(2) an amount equal to the tax which would be imposed by section 11 on the taxable income (computed as provided in section 1373(d)) of the corporation for the taxable year if the corporation was not an electing small business corporation.
No credit shall be allowable under part IV of subchapter A of this chapter (other than under section 39) against the tax imposed by subsection (a). In applying section 1201(a)(1)(A) and (B) for purposes of paragraph (1), the $25,000 limitation shall first be deducted from the amount (determined without regard to this subsection) subject to tax in accordance with section 1201(a)(1)(B), to the extent thereof, and then from the amount (determined without regard to this subsection) subject to tax in accordance with section 1201(a)(1)(A).
(c) EXCEPTIONS .—-
(1) IN GENERAL .—-Subsection (a) shall not apply to an electing small business corporation for any taxable year if the election under section 1372(a) which is in effect with respect to such corporation for such taxable year has been in effect for the 3 immediately preceding taxable years.
(2) NEW CORPORATIONS .—-Subsection (a) shall not apply to an electing small business corporation if—-
(A) it has been in existence for less than 4 taxable years, and
(B) an election under section 1372(a) has been in effect with respect to such corporation for each of its taxable years.
(3) PROPERTY WITH SUBSTITUTED BASIS .—-If—-
(A) but for paragraph (1) or (2), subsection (a) would apply for the taxable year,
(B) any long-term capital gain is attributable to property acquired by the electing small business corporation during the period beginning 3 years before the first day of the taxable year and ending on the last day of the taxable year, and
(C) the basis of such property is determined in whole or in part by reference to the basis of any property in the hands of another corporation which was not an electing small business corporation throughout all of the period described in subparagraph (B) before the transfer by such other corporation and during which such other corporation was in existence,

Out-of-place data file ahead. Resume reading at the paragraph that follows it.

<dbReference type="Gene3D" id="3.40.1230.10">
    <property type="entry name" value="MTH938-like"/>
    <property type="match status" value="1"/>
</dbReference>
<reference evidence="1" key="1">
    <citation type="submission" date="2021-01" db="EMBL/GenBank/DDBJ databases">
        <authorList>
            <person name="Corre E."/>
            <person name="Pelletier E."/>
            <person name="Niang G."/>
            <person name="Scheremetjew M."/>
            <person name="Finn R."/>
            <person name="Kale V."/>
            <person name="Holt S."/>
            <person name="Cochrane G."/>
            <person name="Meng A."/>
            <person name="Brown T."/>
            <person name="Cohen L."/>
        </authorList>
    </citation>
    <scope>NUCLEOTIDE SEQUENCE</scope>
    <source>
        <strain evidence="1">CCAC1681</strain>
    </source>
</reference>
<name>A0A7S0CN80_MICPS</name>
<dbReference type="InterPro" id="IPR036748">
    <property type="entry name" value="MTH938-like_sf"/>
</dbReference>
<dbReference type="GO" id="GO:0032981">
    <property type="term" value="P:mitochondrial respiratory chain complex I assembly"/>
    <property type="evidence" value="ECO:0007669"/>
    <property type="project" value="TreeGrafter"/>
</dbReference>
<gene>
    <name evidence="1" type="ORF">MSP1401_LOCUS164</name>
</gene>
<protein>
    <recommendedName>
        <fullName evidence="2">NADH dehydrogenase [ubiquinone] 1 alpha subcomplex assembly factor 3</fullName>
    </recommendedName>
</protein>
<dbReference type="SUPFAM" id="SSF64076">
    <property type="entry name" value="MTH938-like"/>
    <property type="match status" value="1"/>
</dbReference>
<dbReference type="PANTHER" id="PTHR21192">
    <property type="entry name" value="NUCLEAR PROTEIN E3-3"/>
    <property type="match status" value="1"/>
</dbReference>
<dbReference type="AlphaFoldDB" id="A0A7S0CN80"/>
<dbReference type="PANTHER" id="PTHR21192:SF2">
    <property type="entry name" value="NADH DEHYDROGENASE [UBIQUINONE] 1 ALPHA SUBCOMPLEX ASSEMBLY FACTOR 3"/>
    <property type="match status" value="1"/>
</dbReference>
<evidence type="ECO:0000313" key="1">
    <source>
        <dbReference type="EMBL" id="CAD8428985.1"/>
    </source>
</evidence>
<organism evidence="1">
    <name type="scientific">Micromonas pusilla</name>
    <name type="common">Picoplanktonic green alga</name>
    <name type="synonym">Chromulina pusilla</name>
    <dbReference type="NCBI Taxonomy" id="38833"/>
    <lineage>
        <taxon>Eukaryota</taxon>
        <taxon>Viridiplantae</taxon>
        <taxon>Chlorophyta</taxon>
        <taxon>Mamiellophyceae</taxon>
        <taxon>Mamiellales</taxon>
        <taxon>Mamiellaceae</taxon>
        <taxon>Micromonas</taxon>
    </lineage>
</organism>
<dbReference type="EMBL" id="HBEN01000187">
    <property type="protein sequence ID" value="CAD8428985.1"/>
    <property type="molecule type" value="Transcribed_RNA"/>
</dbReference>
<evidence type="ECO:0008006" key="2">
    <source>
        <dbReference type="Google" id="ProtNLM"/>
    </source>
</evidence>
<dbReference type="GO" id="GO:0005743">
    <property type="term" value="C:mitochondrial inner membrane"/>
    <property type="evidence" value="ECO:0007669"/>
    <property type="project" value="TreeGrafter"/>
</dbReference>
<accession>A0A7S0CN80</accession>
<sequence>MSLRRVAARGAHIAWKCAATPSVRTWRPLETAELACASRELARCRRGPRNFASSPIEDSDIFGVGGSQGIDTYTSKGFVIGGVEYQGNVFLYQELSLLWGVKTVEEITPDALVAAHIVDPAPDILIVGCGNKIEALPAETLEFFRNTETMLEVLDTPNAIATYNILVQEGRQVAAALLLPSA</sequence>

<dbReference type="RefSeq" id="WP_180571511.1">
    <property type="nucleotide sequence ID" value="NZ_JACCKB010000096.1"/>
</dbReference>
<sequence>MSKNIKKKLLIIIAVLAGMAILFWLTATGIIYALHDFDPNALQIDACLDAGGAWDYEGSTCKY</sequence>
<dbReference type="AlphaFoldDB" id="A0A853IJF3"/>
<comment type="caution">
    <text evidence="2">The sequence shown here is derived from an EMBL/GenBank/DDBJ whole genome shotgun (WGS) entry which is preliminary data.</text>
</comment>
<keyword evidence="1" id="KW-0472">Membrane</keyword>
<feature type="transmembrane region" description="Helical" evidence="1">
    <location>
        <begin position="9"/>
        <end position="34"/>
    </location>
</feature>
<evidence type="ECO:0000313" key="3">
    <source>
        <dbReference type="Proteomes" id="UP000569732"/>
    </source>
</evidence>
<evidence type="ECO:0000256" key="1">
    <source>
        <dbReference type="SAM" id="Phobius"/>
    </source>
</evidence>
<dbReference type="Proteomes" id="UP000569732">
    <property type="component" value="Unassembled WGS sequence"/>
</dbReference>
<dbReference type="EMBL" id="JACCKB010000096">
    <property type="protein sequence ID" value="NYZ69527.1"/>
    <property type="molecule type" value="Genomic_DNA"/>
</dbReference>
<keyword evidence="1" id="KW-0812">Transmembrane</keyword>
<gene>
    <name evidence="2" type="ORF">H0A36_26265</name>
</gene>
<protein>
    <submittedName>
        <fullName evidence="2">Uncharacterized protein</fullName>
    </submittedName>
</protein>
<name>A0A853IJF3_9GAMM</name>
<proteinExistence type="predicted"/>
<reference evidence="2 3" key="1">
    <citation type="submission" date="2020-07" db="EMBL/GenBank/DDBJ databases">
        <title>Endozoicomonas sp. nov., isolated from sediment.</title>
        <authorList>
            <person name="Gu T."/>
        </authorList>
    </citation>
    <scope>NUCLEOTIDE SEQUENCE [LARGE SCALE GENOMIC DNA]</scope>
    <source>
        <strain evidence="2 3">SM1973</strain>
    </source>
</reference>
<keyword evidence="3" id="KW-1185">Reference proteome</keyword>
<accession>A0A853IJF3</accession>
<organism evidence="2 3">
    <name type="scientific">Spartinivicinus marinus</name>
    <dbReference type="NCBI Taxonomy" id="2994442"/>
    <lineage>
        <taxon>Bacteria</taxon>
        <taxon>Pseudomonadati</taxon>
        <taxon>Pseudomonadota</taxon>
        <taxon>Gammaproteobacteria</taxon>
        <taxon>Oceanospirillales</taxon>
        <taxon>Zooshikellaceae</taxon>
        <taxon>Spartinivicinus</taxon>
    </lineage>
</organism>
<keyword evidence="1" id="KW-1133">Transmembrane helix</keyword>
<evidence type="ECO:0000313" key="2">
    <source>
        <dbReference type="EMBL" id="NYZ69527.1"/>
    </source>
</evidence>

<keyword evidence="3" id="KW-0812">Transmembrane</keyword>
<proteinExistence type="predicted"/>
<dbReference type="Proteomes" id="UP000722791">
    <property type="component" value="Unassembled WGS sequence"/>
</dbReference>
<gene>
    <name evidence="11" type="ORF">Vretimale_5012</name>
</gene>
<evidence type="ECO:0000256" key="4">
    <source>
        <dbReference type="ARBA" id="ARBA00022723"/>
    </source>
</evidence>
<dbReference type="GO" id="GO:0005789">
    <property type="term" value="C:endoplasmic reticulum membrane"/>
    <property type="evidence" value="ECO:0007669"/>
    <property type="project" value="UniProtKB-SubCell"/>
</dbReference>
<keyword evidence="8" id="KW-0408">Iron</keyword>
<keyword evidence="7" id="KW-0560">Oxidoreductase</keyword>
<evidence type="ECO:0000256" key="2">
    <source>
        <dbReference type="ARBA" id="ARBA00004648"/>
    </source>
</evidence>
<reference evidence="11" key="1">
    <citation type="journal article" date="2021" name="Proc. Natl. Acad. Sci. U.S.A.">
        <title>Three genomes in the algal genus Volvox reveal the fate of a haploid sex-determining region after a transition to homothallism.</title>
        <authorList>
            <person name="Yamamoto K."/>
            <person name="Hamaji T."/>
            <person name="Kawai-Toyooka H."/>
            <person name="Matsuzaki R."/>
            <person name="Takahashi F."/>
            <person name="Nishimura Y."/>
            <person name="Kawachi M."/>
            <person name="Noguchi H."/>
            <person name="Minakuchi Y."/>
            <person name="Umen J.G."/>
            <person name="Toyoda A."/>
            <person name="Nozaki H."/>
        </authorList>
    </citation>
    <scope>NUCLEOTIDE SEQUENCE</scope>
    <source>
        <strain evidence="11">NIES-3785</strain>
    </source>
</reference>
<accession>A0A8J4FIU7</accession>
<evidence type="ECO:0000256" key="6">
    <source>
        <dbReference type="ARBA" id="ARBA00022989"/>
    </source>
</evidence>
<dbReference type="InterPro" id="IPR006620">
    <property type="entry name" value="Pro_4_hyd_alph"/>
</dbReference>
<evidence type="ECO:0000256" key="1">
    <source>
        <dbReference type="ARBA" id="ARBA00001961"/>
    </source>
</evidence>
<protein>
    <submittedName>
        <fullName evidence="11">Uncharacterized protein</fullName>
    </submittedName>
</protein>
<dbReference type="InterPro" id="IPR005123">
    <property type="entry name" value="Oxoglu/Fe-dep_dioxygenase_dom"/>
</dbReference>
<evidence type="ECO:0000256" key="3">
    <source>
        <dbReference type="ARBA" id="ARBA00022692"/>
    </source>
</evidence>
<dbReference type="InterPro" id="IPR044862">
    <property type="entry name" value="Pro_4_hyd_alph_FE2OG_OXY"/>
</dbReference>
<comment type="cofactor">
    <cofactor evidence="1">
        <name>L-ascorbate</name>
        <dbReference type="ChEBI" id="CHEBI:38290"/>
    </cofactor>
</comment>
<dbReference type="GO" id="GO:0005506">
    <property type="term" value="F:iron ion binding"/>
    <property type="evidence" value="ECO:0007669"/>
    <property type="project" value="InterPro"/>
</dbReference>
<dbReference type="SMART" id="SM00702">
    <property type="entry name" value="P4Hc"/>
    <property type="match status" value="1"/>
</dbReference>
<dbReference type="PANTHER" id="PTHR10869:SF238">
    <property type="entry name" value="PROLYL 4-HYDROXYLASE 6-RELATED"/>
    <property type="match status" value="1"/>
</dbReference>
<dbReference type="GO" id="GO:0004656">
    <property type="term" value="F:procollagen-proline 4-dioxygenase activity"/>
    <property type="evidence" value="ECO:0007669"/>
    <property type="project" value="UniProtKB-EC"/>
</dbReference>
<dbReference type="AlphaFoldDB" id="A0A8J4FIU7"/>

then subsection (a) shall apply for the taxable year, but the amount of the tax determined under subsection (b) shall not exceed a tax, determined as provided in section 1201(a), on the excess of the net long-term capital gain over the net short-term capital loss attributable to property acquired as provided in subparagraph (B) and having a basis described in subparagraph (C).

Petitioner argues that the abuse situation which section 1378 was intended to combat is not present in this case, namely, “one shot” subchapter S elections by corporations to avoid taxation at the corporate level of a realized capital gain. Petitioner quotes the following from a Senate report in support of its contention:

It has come to your committee's attention that the “passthrough” election has on occasion been used by corporations as a device for the avoidance of capital gains tax: A corporation in such a case arranges to have a large amount of capital gains realized in 1 year, elects the “passthrough” treatment for that year, distributes these realized capital gains, and then deliberately causes its “passthrough” status to be terminated. This avoids a capital gains tax at the corporate level and substitutes capital gains tax for an ordinary (dividend) income tax at the shareholder level.* * *

Such use of the “passthrough” treatment is contrary to the intent of Congress when it enacted this provision. It was basically intended for an operating business which for business reasons desired the corporate structure yet preferred tax treatment similar to that accorded a partnership. It was intended for an organization desiring this tax treatment at least for a number of years and certainly not for a single year as a device to avoid capital gains tax to the corporation. *ss

Since this provision is intended to apply only in those situations where the “passthrough” treatment was elected to avoid taxes on capital gains, the tax is not to be applied in the case of corporations which have been under a “passthrough” election for at least the 3 immediately prior years. Alternatively the tax will not apply in the case of new corporations which have been in existence for less than the 3 prior years but have made the “passthrough” election for the entire period of their existence. [S. Rept. 1007, 89th Cong., 2d Sess. (1966), 1966-1 C.B. 527, 531. Fn. ref. omitted; emphasis supplied.]

In response, respondent states that the language of the statute is clear: the tax is to be imposed (assuming the two conditions described in section 1378(a) are present) unless the electing corporation falls within one of the two exceptions contained in section 1378(c). Respondent maintains that where the statute is clear and unambiguous on its face there is no need to resort to the relevant legislative history since the duty of statutory construction and interpretation does not arise.